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Reviews in the Neurosciences

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Cannabinoid modulation of mother-infant interaction: is it just about milk?

Antonia Manduca1 / Patrizia Campolongo2 / 1

1Department of Biology, University “Roma Tre”, I-00146 Rome, Italy

2Department of Physiology and Pharmacology, Sapienza University of Rome, I-00185 Rome, Italy

Corresponding author: Viviana Trezza, Department of Biology, University “Roma Tre”, I-00146 Rome, Italy

Citation Information: . Volume 23, Issue 5-6, Pages 707–722, ISSN (Online) 2191-0200, ISSN (Print) 0334-1763, DOI: 10.1515/revneuro-2012-0074, October 2012

Publication History

Published Online:


Mother-infant interactions are essential for proper neurobehavioral development of the offspring, and disruptions in those relationships may result in neuroendocrine, neurochemical and behavioral alterations at adulthood. The neural circuitries involved in mother-infant interactions have not been completely elucidated yet. The brain endocannabinoid system plays an essential role in prenatal and postnatal neurobehavioral development. Here, we will summarize and discuss the available findings about the role of endocannabinoids in three key aspects of mother-infant interactions in rodents: suckling, maternal behavior and separation-induced ultrasonic vocalizations (USVs). The studies reviewed here show that endocannabinoids are not only involved in suckling initiation and, therefore, in the feeding and growth of the offspring, but also regulate the emotional reactivity of rodent pups, as measured by the rate of isolation-induced USVs. Conversely, less information is available about endocannabinoid modulation of maternal behavior, and therefore more research in this direction is warranted. Indeed, since Cannabis sativa preparations are widely used by young people, including pregnant and lactating women, it is important to understand whether developmental exposure to cannabinoids interferes with mother-infant bond formation, potentially leading to neurodevelopmental alterations and increased vulnerability to psychopathology later in life.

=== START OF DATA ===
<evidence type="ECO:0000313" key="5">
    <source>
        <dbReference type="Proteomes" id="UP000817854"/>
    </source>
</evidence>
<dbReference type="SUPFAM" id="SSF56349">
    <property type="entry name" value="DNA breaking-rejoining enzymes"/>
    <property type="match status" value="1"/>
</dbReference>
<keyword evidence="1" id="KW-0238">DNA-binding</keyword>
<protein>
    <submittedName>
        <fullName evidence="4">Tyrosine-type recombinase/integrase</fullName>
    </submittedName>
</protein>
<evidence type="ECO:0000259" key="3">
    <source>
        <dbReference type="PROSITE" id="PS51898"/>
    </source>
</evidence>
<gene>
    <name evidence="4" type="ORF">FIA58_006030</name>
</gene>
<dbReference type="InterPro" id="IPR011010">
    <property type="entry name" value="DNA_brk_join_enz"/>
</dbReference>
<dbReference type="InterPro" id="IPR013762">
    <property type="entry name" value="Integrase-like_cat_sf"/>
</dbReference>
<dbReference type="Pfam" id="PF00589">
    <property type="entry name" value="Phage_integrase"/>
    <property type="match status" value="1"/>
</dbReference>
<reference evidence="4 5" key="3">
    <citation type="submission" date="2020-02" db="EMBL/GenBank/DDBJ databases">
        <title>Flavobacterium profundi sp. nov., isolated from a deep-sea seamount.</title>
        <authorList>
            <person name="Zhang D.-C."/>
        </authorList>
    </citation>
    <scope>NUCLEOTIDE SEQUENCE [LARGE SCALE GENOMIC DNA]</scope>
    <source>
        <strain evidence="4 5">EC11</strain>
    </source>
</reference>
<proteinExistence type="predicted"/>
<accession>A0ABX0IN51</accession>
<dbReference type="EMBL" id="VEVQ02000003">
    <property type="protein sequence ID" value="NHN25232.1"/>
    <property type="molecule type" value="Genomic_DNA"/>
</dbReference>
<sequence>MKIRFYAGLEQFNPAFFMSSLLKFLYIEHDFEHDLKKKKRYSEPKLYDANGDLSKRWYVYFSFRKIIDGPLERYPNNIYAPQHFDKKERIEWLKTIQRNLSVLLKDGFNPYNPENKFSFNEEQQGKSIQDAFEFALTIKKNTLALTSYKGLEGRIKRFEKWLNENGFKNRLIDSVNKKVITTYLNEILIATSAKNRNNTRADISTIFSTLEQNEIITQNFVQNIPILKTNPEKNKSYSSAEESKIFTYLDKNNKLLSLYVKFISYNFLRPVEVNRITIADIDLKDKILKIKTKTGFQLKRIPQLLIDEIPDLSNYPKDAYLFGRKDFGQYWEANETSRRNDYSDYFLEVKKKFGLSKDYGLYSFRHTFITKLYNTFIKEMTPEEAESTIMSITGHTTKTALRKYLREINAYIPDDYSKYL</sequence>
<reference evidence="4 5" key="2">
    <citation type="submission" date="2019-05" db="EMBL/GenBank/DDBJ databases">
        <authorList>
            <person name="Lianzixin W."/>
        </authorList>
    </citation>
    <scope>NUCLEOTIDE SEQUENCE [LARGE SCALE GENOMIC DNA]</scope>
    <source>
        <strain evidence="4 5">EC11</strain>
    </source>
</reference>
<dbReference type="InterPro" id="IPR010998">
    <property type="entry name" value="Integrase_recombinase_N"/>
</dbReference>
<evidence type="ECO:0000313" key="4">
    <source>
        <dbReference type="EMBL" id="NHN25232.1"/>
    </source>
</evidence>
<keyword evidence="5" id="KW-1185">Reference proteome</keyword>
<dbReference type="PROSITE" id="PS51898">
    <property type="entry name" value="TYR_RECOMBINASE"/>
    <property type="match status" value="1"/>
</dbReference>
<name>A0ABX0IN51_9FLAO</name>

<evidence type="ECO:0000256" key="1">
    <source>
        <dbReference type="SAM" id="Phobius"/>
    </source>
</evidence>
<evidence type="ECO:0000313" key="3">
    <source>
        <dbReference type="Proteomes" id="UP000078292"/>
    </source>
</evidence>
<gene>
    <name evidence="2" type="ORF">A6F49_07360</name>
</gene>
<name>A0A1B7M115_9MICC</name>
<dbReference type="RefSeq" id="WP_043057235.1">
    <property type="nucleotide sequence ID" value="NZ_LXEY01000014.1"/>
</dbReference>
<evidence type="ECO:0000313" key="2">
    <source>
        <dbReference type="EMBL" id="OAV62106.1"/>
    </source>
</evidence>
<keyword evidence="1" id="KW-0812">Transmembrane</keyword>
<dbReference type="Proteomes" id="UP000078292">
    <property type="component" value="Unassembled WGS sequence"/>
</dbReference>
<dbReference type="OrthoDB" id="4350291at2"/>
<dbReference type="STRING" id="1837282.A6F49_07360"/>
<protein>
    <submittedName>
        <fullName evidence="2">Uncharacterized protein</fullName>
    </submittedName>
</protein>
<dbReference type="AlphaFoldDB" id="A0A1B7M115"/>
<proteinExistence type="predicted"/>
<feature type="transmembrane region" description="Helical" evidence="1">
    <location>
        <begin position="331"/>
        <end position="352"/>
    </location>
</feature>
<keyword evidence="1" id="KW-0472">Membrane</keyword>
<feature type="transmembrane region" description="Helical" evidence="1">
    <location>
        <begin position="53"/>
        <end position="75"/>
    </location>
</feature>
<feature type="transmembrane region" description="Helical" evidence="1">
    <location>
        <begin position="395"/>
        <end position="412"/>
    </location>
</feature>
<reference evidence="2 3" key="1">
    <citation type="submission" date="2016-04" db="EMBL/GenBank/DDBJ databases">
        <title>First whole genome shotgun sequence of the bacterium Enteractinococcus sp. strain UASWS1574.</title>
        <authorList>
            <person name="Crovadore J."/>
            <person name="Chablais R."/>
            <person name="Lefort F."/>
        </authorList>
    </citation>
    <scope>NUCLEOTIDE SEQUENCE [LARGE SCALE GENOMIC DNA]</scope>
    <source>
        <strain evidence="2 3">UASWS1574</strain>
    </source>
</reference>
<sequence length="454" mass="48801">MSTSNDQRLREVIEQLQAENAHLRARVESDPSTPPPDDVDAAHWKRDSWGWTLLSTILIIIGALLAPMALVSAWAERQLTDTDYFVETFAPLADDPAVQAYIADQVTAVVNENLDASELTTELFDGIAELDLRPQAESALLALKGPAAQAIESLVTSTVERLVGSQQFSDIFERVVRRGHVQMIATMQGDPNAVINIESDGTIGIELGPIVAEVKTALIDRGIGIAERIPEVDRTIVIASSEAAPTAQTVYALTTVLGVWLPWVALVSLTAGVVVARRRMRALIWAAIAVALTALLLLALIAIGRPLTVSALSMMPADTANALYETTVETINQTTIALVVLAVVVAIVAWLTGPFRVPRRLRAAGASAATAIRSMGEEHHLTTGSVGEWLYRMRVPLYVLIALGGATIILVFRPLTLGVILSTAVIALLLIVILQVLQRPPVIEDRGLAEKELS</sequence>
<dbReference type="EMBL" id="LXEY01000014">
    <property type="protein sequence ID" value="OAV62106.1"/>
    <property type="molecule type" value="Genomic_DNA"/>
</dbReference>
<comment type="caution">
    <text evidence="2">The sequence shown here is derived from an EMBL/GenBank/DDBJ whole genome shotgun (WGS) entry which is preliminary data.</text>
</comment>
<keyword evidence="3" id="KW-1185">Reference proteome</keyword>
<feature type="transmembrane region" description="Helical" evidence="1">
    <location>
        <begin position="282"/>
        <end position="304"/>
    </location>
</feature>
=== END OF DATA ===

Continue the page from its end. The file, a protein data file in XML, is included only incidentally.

Keywords: endocannabinoids; maternal behavior; mother-infant interaction; suckling; ultrasonic vocalizations

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